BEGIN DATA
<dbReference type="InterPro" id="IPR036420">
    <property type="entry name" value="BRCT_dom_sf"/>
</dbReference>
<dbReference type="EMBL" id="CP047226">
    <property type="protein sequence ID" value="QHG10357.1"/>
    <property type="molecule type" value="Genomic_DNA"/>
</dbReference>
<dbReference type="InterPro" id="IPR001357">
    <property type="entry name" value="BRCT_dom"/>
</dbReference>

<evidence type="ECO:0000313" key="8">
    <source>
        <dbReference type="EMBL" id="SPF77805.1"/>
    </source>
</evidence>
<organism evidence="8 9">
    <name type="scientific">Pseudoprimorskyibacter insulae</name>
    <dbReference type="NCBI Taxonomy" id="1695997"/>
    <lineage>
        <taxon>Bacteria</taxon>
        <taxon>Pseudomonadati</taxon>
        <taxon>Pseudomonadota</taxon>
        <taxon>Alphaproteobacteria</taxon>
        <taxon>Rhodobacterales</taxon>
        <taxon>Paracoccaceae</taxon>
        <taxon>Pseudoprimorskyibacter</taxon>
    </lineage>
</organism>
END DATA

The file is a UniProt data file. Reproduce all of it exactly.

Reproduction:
<dbReference type="InterPro" id="IPR036420">
    <property type="entry name" value="BRCT_dom_sf"/>
</dbReference>
<dbReference type="EMBL" id="CP047226">
    <property type="protein sequence ID" value="QHG10357.1"/>
    <property type="molecule type" value="Genomic_DNA"/>
</dbReference>
<dbReference type="InterPro" id="IPR001357">
    <property type="entry name" value="BRCT_dom"/>
</dbReference>

<evidence type="ECO:0000313" key="8">
    <source>
        <dbReference type="EMBL" id="SPF77805.1"/>
    </source>
</evidence>
<organism evidence="8 9">
    <name type="scientific">Pseudoprimorskyibacter insulae</name>
    <dbReference type="NCBI Taxonomy" id="1695997"/>
    <lineage>
        <taxon>Bacteria</taxon>
        <taxon>Pseudomonadati</taxon>
        <taxon>Pseudomonadota</taxon>
        <taxon>Alphaproteobacteria</taxon>
        <taxon>Rhodobacterales</taxon>
        <taxon>Paracoccaceae</taxon>
        <taxon>Pseudoprimorskyibacter</taxon>
    </lineage>
</organism>